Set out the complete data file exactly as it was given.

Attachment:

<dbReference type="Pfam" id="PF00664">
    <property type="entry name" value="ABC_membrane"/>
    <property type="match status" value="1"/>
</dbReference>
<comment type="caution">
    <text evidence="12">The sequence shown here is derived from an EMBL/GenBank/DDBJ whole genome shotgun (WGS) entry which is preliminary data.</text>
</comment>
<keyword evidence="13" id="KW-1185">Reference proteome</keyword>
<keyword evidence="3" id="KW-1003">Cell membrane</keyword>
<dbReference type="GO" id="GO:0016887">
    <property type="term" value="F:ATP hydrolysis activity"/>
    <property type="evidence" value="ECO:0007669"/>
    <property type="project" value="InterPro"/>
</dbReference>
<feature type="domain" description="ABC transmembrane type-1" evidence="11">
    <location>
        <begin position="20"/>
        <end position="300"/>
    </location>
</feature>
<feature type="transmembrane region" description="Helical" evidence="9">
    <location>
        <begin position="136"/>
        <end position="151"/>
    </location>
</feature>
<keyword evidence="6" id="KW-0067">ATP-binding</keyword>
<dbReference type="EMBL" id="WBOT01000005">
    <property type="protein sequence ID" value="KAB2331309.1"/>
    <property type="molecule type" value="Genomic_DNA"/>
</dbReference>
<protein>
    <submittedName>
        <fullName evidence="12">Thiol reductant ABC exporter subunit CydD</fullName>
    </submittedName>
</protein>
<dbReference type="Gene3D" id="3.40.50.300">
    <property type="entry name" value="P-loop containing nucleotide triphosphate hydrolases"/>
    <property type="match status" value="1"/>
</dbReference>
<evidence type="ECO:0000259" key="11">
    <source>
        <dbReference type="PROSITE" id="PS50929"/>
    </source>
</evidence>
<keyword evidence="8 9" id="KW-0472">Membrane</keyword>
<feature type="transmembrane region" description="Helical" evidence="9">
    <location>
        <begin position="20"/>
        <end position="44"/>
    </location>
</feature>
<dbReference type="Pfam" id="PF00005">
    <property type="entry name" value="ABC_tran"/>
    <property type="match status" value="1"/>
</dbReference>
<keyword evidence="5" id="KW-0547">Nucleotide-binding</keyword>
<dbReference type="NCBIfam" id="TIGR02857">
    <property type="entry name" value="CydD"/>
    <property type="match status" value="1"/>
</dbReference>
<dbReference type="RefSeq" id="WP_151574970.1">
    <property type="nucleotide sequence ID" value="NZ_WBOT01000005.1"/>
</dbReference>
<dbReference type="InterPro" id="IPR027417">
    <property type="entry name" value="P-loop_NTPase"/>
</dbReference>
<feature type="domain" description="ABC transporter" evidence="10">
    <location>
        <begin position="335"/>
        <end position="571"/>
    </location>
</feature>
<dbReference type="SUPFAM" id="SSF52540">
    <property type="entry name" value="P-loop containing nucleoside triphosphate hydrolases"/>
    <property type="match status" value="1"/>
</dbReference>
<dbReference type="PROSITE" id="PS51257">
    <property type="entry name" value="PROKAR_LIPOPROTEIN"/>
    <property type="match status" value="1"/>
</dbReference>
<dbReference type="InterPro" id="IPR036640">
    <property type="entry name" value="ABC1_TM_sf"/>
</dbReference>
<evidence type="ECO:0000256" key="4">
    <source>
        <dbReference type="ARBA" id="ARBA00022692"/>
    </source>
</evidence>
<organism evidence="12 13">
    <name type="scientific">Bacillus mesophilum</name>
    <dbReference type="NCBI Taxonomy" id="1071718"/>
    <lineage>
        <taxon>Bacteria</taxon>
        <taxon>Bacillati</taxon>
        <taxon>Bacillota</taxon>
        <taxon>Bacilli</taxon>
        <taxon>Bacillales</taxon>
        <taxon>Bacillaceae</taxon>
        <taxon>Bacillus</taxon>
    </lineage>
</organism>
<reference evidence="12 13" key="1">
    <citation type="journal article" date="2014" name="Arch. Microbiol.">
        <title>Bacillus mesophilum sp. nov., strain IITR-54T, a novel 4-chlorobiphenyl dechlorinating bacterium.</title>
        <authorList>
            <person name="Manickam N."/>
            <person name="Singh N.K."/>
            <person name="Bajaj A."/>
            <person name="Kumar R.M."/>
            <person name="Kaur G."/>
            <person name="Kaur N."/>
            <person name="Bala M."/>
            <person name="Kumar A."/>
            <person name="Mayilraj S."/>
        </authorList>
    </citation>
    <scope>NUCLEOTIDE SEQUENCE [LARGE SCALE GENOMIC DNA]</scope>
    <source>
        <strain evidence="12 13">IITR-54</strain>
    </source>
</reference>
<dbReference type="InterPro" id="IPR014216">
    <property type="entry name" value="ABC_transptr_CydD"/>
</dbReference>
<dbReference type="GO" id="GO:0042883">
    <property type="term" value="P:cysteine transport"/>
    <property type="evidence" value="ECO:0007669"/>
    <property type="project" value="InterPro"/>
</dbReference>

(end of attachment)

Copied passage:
<dbReference type="Pfam" id="PF00664">
    <property type="entry name" value="ABC_membrane"/>
    <property type="match status" value="1"/>
</dbReference>
<comment type="caution">
    <text evidence="12">The sequence shown here is derived from an EMBL/GenBank/DDBJ whole genome shotgun (WGS) entry which is preliminary data.</text>
</comment>
<keyword evidence="13" id="KW-1185">Reference proteome</keyword>
<keyword evidence="3" id="KW-1003">Cell membrane</keyword>
<dbReference type="GO" id="GO:0016887">
    <property type="term" value="F:ATP hydrolysis activity"/>
    <property type="evidence" value="ECO:0007669"/>
    <property type="project" value="InterPro"/>
</dbReference>
<feature type="domain" description="ABC transmembrane type-1" evidence="11">
    <location>
        <begin position="20"/>
        <end position="300"/>
    </location>
</feature>
<feature type="transmembrane region" description="Helical" evidence="9">
    <location>
        <begin position="136"/>
        <end position="151"/>
    </location>
</feature>
<keyword evidence="6" id="KW-0067">ATP-binding</keyword>
<dbReference type="EMBL" id="WBOT01000005">
    <property type="protein sequence ID" value="KAB2331309.1"/>
    <property type="molecule type" value="Genomic_DNA"/>
</dbReference>
<protein>
    <submittedName>
        <fullName evidence="12">Thiol reductant ABC exporter subunit CydD</fullName>
    </submittedName>
</protein>
<dbReference type="Gene3D" id="3.40.50.300">
    <property type="entry name" value="P-loop containing nucleotide triphosphate hydrolases"/>
    <property type="match status" value="1"/>
</dbReference>
<evidence type="ECO:0000259" key="11">
    <source>
        <dbReference type="PROSITE" id="PS50929"/>
    </source>
</evidence>
<keyword evidence="8 9" id="KW-0472">Membrane</keyword>
<feature type="transmembrane region" description="Helical" evidence="9">
    <location>
        <begin position="20"/>
        <end position="44"/>
    </location>
</feature>
<dbReference type="Pfam" id="PF00005">
    <property type="entry name" value="ABC_tran"/>
    <property type="match status" value="1"/>
</dbReference>
<keyword evidence="5" id="KW-0547">Nucleotide-binding</keyword>
<dbReference type="NCBIfam" id="TIGR02857">
    <property type="entry name" value="CydD"/>
    <property type="match status" value="1"/>
</dbReference>
<dbReference type="RefSeq" id="WP_151574970.1">
    <property type="nucleotide sequence ID" value="NZ_WBOT01000005.1"/>
</dbReference>
<dbReference type="InterPro" id="IPR027417">
    <property type="entry name" value="P-loop_NTPase"/>
</dbReference>
<feature type="domain" description="ABC transporter" evidence="10">
    <location>
        <begin position="335"/>
        <end position="571"/>
    </location>
</feature>
<dbReference type="SUPFAM" id="SSF52540">
    <property type="entry name" value="P-loop containing nucleoside triphosphate hydrolases"/>
    <property type="match status" value="1"/>
</dbReference>
<dbReference type="PROSITE" id="PS51257">
    <property type="entry name" value="PROKAR_LIPOPROTEIN"/>
    <property type="match status" value="1"/>
</dbReference>
<dbReference type="InterPro" id="IPR036640">
    <property type="entry name" value="ABC1_TM_sf"/>
</dbReference>
<evidence type="ECO:0000256" key="4">
    <source>
        <dbReference type="ARBA" id="ARBA00022692"/>
    </source>
</evidence>
<organism evidence="12 13">
    <name type="scientific">Bacillus mesophilum</name>
    <dbReference type="NCBI Taxonomy" id="1071718"/>
    <lineage>
        <taxon>Bacteria</taxon>
        <taxon>Bacillati</taxon>
        <taxon>Bacillota</taxon>
        <taxon>Bacilli</taxon>
        <taxon>Bacillales</taxon>
        <taxon>Bacillaceae</taxon>
        <taxon>Bacillus</taxon>
    </lineage>
</organism>
<reference evidence="12 13" key="1">
    <citation type="journal article" date="2014" name="Arch. Microbiol.">
        <title>Bacillus mesophilum sp. nov., strain IITR-54T, a novel 4-chlorobiphenyl dechlorinating bacterium.</title>
        <authorList>
            <person name="Manickam N."/>
            <person name="Singh N.K."/>
            <person name="Bajaj A."/>
            <person name="Kumar R.M."/>
            <person name="Kaur G."/>
            <person name="Kaur N."/>
            <person name="Bala M."/>
            <person name="Kumar A."/>
            <person name="Mayilraj S."/>
        </authorList>
    </citation>
    <scope>NUCLEOTIDE SEQUENCE [LARGE SCALE GENOMIC DNA]</scope>
    <source>
        <strain evidence="12 13">IITR-54</strain>
    </source>
</reference>
<dbReference type="InterPro" id="IPR014216">
    <property type="entry name" value="ABC_transptr_CydD"/>
</dbReference>
<dbReference type="GO" id="GO:0042883">
    <property type="term" value="P:cysteine transport"/>
    <property type="evidence" value="ECO:0007669"/>
    <property type="project" value="InterPro"/>
</dbReference>